June is Pride Month, a time originally set aside to honor the 1969 Stonewall Uprising and now more generally recognizes LGBTQ+ contributions. During any cultural awareness moment, business leaders are often challenged to foster an environment of inclusion and celebrate diversity in general, especially in the workplace. But what makes creating a diverse work environment such a big deal?
Study after study has shown the benefits of diversity in the workplace – not just measured in headcount, but to the degree that everyday behaviors and company culture stress inclusiveness and respect – pay big rewards. Human resources site Talentlyft is just one source identifying the many benefits of a diverse workplace including increased creativity, faster problem solving and high employee engagement, the underpinnings of increased profits and innovation.
And that’s not all. As 6Q Blog points out, increasing diversity also pays off with lower turnover and an overall positive impact on the company’s reputation.
“Companies who recruit and encourage individuals from a wide range of backgrounds generally gain a reputation for being a good employer,” writes 6Q’s Lauren Clarke. “Potential clients often feel more valued and thus give more business to these organizations.”
Yet time and again, companies falls short on the inclusiveness scale, which begs the question: If the benefits of diversity in the workplace are so well-understood, why is there so much work yet to do in so many companies? CultureAmp boils it down to five fundamental roadblocks.
1. Companies struggle to align diversity and organizational goals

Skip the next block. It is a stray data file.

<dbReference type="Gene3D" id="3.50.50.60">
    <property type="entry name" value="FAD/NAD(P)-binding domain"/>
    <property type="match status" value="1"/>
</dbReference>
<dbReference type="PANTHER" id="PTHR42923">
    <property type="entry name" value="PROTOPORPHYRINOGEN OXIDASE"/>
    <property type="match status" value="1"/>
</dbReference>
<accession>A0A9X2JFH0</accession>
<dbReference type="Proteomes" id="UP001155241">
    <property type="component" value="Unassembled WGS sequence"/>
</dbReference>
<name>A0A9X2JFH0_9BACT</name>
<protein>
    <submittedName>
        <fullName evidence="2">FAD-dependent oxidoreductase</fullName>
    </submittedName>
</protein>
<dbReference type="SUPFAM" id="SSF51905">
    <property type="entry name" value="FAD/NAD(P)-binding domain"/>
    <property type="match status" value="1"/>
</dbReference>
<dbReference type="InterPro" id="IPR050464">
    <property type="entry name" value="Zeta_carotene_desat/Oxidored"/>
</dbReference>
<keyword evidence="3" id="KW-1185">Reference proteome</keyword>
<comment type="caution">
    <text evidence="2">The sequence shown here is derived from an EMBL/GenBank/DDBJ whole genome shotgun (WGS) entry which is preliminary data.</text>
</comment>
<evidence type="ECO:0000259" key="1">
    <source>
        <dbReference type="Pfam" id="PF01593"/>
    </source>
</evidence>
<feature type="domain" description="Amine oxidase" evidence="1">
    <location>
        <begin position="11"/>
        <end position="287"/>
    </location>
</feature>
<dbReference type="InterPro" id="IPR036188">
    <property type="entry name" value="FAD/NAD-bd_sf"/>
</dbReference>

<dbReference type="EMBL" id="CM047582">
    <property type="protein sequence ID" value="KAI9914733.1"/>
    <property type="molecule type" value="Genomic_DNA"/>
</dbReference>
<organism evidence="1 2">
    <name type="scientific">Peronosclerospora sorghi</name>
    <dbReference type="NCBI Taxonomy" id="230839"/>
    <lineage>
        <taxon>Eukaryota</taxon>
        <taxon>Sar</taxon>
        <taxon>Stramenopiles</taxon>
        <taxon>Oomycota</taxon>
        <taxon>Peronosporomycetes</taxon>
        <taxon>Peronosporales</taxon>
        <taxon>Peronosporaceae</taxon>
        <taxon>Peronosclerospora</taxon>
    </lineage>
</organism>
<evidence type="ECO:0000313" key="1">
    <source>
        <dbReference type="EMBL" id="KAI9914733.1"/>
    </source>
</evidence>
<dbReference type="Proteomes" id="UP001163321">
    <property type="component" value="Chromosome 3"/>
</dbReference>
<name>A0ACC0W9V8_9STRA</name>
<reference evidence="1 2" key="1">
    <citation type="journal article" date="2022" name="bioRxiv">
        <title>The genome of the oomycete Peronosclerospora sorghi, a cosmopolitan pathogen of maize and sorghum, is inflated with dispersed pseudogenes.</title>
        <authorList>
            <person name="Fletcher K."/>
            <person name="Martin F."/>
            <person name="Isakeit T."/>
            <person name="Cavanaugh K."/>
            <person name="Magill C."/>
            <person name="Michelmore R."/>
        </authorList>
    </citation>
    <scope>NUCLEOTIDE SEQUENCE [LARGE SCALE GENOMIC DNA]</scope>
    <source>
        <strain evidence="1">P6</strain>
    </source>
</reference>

Every company is unique in its goals and diversity practices must align with those goals in order for them to be successful. This starts with taking an honest look at the environment as it exists now as a starting point. Not all companies need to improve in the same areas – if a workplace is already racially diverse, for instance, move on to an area that needs more work.
2. The challenge of design versus implementation
The best thought-out, detail-oriented diversity program is worthless if there’s nobody to carry it out. Equally important as the goals on the page are people who have the passion for the subject matter and who are invested with the authority to make positive, lasting change. Therefore, while a diversity committee is a good start, make sure senior leadership is committed or the effort will spin its wheels.
3. Failing to train management
It’s important to invest in training to help front-line and mid-level managers understand what the company’s diversity goals are, why they’re important and what’s expected of them when they interact with employees. Managers have the difficult task of applying policies day-to-day, so make sure they are equipped to do so properly.
4. Overcoming inherent bias
Even with the best intentions, people have the tendency to bring bias into everyday interactions, including in the workplace. No diversity plan will be effective without investing in regular, supplemental training dedicated specifically to addressing bias, providing a foundational understanding of how to avoid or confront it.
5. Avoiding internal resistors
No plan works flawlessly or brings everyone along. Change makes people uncomfortable and while many eventually adjust, others may be actively opposed to the plan. There’s no tried-and-true solution to such internal resistance, but “leaving well enough alone” isn’t the answer. The point is to move people towards understanding, including those who are challenging why change is needed in the first place.
To learn more about diversity, equity and inclusion, check out this month’s episode of Connecting Business. Host Christina Munoz discusses how DE&I efforts improve the bottom line and create a better work culture for all employees with Blake Woolsey, Chief Communications and Development Officer at Heartland Forward, and Michael McCathern, Executive Director at the John Maxwell Team.